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Piner High School student Natalie Avila job-shadowed for a year at a Healdsburg restaurant, so she was intrigued to ask about career opportunities at a Healdsburg bakery that was among the employers looking to inspire for later hire via a regional job fair in Santa Rosa on Thursday.

Avila and fellow Piner culinary arts program students Mariana Barajas and Giselle Soto talked with Costeaux French Bakery owner Will Seppi about the breadmaking process and ways to start in that business. Avila had worked last school year in the kitchen with Spoonbar chef Casey Van Voorhis as part of the Piner’s culinary program.

“I learned from her how to make fresh pasta and organic eggs,” Avila said.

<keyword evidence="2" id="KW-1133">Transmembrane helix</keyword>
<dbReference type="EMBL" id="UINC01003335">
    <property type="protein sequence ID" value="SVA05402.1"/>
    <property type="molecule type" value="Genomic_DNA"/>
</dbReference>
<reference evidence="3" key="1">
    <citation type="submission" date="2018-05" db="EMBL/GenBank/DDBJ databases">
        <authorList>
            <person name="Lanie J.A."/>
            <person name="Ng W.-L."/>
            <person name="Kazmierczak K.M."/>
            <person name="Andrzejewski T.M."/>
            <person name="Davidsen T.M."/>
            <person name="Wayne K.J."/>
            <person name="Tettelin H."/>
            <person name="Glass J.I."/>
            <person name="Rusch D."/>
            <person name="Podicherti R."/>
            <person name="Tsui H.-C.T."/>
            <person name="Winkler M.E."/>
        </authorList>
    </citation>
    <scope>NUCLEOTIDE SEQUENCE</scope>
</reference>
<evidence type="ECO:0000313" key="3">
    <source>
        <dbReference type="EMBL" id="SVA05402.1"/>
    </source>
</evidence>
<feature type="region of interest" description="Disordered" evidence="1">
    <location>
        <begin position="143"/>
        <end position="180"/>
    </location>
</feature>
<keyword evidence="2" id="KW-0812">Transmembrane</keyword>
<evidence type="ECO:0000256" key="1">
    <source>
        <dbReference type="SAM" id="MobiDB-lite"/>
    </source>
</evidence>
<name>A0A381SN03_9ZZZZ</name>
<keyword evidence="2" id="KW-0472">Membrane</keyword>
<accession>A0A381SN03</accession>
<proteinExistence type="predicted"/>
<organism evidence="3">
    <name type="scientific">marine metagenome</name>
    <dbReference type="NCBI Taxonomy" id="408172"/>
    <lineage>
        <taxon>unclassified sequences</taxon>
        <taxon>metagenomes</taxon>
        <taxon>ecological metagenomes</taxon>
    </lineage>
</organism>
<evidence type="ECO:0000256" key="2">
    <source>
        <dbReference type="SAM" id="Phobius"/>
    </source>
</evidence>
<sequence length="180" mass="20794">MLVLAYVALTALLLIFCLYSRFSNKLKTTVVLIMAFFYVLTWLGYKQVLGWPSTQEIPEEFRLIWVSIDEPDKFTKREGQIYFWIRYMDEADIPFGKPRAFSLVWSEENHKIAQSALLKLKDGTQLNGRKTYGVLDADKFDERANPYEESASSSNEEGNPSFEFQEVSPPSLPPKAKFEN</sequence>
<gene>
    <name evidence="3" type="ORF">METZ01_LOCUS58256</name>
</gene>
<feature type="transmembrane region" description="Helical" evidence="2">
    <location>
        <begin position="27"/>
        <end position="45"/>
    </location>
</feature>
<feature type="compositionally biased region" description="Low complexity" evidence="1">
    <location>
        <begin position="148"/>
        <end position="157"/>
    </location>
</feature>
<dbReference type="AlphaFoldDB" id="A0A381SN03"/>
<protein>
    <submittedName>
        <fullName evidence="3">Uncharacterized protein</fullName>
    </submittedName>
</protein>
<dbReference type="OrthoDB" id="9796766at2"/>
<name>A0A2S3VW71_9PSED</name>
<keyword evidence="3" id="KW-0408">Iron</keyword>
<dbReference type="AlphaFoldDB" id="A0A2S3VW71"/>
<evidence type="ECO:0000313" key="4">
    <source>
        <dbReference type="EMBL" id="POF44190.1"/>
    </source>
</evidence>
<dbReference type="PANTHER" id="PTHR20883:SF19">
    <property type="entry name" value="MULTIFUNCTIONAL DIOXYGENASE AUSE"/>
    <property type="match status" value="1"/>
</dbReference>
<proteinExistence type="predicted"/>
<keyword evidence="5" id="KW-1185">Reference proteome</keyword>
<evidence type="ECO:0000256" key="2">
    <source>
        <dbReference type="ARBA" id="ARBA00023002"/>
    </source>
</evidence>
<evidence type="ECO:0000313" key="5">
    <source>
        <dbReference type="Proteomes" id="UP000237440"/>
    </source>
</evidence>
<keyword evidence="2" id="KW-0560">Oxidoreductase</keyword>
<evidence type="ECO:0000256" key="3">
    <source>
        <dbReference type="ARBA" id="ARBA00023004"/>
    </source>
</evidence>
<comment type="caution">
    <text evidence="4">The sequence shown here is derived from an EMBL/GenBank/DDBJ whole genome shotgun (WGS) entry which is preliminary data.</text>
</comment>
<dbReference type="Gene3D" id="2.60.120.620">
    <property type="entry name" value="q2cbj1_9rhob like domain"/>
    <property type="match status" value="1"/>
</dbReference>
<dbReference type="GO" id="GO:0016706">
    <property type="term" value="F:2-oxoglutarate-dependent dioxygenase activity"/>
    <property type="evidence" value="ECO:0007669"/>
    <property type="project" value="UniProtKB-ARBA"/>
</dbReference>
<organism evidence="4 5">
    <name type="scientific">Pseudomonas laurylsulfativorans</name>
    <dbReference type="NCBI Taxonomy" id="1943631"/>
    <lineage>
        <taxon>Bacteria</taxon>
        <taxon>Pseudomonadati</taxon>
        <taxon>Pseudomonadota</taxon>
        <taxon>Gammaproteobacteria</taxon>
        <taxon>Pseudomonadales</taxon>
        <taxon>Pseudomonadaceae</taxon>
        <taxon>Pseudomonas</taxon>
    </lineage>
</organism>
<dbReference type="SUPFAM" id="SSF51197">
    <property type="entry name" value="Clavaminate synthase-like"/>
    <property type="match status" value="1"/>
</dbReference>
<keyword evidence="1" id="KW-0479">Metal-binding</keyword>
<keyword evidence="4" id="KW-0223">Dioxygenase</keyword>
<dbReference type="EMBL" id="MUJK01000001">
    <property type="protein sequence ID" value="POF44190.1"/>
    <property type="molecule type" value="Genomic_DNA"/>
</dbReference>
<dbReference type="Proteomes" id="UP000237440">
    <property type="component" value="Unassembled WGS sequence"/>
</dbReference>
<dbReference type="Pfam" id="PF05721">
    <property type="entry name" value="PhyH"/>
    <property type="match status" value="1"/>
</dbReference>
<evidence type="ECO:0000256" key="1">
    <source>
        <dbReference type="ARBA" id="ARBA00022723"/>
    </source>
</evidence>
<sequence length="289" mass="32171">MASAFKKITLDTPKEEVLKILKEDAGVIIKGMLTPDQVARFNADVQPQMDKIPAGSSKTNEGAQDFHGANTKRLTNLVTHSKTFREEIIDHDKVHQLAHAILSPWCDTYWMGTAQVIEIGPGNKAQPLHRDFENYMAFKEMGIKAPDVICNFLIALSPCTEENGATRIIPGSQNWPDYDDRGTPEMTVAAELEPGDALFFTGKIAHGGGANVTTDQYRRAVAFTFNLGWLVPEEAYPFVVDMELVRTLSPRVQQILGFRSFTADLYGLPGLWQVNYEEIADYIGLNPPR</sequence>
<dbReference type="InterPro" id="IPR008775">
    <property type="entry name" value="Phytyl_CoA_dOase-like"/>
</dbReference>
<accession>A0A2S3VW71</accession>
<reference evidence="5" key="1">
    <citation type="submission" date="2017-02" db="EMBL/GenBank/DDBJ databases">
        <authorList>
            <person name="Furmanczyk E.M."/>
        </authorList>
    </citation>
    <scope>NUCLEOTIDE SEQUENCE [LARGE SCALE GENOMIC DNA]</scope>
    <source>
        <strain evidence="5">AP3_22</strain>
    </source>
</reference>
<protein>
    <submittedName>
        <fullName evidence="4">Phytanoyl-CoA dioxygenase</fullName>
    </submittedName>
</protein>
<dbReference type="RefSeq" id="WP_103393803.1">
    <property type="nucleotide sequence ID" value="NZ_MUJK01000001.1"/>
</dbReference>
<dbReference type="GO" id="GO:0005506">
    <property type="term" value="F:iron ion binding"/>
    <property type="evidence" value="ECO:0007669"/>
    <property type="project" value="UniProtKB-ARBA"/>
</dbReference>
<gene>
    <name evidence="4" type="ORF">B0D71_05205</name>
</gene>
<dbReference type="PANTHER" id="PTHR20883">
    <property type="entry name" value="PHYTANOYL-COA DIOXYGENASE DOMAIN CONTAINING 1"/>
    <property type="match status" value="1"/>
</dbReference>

Costeaux was one of 18 local companies participating in the second annual Food & Beverage Manufacturing Careers Summit, held in the Bertolini Student Center at Santa Rosa Junior College. The summit was put on by the Career Technical Education (CTE) Foundation, in partnership with the Sonoma County Office of Education, North Bay Food Industry Group, the college and Sonoma State University.

Registered to attend the morning session were 147 students from 16 Sonoma County high schools. Close to 100 students from SRJC and SSU attended the fair in the afternoon.

Kicking off the event was Sonoma County Supervisor Lynda Hopkins, who also runs Foggy River Farm, a community-supported agriculture business near Healdsburg.